in charge of public affairs) and "Degu" (seniors gifted
with a silver tongue), who were representatives of the black
Yi slave owners in exercising class dictatorship. They upheld
the interests of the black Yis as a rank, were experienced and
knowledgeable about customary law and capable of shooting trouble.
"Degu," in particular, enjoyed high prestige inside
and outside their clans. Headmen did not enjoy privileges over
and above ordinary clansmen, nor were their positions hereditary.
Important issues in the clans, such as settling blood feud and
suppressing rebellious slaves, must be discussed at the "Jierjitie"
(consultation among the headmen) or "Mengge" (general
conference of the clan membership).
some of their original characteristics, the clans under the
slave system mainly functioned as institutions to enforce rank
enslavement and exploitation, splitting and cracking down on
slave rebellions internally and plundering other clans or resisting
their pillage externally. When subordinate ranks staged a rebellion,
the black Yi clans would take collective action against it,
or several clans would join hands to suppress it. Under such
circumstances, the unanimity of interests among the black Yi
slave owners fully manifested itself. Strictly controlled by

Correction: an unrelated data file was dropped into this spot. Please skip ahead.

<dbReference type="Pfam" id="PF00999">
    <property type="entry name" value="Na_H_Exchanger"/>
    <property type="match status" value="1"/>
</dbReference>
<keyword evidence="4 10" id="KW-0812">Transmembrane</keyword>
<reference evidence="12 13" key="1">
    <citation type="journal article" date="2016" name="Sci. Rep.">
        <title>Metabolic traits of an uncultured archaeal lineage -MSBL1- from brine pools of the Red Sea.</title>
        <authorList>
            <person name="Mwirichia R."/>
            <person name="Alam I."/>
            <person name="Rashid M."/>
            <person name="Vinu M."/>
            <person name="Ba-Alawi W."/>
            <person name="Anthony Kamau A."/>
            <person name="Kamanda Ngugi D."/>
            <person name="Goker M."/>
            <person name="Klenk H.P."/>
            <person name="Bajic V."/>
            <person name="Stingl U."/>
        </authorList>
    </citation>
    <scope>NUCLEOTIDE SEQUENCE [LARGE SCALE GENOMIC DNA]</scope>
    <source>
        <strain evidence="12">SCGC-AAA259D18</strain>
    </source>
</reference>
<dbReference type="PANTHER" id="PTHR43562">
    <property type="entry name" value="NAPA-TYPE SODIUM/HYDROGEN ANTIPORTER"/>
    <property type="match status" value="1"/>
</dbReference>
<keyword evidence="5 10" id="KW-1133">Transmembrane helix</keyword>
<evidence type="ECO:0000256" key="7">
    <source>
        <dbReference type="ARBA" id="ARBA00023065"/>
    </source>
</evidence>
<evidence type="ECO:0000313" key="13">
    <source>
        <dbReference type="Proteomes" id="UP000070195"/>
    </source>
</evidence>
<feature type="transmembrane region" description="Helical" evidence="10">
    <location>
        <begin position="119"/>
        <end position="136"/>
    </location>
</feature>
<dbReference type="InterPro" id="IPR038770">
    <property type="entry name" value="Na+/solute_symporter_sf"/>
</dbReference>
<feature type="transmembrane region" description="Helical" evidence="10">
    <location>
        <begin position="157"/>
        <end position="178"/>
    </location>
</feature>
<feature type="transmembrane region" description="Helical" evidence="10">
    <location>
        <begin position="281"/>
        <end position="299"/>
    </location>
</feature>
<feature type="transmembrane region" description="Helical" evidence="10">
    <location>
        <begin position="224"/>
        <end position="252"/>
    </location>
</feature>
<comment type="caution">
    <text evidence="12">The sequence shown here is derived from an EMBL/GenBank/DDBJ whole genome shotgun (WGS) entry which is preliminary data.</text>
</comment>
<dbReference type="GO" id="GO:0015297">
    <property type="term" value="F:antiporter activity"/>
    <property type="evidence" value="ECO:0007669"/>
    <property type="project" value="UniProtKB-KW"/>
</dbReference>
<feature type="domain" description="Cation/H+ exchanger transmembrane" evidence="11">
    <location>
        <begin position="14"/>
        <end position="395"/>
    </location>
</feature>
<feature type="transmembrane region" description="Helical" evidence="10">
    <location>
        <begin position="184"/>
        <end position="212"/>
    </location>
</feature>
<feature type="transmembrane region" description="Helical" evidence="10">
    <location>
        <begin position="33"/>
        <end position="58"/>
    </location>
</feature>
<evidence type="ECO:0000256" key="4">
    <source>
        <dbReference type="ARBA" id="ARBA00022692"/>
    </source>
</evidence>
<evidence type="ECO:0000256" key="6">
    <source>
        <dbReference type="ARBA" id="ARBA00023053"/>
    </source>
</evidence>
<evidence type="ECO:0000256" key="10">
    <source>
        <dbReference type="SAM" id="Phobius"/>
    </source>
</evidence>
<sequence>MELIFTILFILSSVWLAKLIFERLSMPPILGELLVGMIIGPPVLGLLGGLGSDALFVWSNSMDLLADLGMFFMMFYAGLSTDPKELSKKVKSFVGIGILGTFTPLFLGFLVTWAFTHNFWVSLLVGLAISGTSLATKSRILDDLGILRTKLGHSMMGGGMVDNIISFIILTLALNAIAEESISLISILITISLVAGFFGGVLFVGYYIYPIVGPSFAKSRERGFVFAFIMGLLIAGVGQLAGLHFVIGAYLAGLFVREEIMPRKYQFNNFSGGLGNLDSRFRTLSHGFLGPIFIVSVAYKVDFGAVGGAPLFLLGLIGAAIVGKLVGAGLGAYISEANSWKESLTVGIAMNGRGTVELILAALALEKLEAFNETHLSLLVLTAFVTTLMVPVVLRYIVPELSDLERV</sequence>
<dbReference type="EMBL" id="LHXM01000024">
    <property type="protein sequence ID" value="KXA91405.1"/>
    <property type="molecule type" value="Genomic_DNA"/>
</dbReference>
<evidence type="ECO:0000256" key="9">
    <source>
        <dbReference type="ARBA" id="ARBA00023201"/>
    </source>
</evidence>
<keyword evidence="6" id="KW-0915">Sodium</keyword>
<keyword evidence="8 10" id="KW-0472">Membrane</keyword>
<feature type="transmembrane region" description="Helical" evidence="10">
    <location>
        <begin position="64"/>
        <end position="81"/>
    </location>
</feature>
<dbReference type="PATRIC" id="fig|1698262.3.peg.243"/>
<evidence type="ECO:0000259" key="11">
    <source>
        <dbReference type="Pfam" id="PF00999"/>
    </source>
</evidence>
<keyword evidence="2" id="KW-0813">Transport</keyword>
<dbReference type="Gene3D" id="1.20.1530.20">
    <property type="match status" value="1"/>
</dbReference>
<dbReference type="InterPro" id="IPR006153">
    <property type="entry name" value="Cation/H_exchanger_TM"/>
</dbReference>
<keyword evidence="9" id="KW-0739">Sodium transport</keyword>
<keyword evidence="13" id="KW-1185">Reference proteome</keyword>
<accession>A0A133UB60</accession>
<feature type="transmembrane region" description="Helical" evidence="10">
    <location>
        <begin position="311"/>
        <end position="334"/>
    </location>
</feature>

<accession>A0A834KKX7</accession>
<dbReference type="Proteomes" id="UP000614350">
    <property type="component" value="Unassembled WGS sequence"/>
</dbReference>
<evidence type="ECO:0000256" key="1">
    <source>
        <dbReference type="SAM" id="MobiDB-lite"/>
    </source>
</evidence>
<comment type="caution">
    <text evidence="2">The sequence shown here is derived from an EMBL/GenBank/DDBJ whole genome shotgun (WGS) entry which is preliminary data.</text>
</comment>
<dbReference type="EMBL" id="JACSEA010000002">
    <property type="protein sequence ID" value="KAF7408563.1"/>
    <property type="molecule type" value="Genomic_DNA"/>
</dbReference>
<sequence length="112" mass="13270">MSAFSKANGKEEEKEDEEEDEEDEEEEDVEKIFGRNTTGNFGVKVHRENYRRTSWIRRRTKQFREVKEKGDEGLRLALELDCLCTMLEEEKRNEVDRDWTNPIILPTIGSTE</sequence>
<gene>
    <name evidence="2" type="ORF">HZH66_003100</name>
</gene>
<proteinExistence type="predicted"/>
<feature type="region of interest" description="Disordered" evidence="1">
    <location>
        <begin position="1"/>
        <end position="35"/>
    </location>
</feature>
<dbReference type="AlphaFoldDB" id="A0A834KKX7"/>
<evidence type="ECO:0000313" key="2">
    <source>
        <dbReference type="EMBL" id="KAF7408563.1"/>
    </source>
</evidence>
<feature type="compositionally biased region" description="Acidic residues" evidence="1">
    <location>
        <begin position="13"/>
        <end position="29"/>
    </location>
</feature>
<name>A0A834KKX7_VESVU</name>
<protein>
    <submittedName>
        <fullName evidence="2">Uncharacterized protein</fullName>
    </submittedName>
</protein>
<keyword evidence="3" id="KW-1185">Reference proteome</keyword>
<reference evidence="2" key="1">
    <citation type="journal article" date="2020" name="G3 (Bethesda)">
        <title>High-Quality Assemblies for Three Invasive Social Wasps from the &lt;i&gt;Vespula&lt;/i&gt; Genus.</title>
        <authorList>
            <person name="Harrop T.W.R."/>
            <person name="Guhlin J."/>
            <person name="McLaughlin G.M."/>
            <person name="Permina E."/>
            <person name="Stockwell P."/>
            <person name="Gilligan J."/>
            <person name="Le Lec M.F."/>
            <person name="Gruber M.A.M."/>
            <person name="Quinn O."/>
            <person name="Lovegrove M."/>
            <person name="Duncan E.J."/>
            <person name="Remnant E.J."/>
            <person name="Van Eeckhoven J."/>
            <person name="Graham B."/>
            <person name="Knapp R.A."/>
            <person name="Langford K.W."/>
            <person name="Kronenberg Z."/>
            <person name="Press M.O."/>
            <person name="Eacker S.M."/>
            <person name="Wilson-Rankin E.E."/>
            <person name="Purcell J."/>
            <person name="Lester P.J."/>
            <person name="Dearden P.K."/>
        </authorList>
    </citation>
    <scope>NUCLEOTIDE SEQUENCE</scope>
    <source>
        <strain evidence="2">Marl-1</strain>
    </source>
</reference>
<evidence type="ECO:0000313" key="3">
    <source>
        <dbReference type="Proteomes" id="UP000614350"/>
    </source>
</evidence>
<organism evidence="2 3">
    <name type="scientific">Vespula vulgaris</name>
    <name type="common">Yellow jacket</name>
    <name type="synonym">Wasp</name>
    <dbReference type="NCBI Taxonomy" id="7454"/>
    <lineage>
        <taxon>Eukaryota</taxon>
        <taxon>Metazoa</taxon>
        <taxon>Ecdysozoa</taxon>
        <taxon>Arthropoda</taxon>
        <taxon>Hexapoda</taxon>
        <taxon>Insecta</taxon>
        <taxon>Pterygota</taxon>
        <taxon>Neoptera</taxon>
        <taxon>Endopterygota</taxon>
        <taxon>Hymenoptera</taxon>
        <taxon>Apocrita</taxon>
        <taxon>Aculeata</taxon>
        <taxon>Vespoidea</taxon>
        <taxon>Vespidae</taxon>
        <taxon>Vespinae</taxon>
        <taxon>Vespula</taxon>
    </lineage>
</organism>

the black Yi clans, the slaves could hardly run away from the
areas administered by the clans. On the other hand, black Yis
often fought among themselves in order to obtain more slaves,
land or property. It follows that the clan, as an institution,
was a force safeguarding and supporting the privileges of the
black Yi slave owning class.
The white Yi
clans, among the Qunuos and part of the Ajias, while being similar
to the black Yi clans in form, were actually subordinate to
various black Yi clans. Only a few white Yi clans were not subject
to black Yi rule and they formed what was known as the independent
white Yi area. The white Yi clans succeeded to some extent in
protecting their own members, and at times they would unite
in "legitimate" struggles to defend their own interests
and win temporary concessions from black Yi slave owners. But,
under the rule of the black Yi clans, they became an
auxiliary tool of the slave owners to oppress the slaves. Some
clan chieftains of the Qunuo rank were fostered by slave owners
as proxies, called "Jiemoke" in the Yi language, who
collected rents, dunned for repayment of debts and served as
hatchet men, mouthpieces and lackeys for slave owners.
There was no
written law for the Yis in the Liangshan Mountains, but there
was an unwritten customary law which was almost the same in
various places. Apart from certain remnants of the customary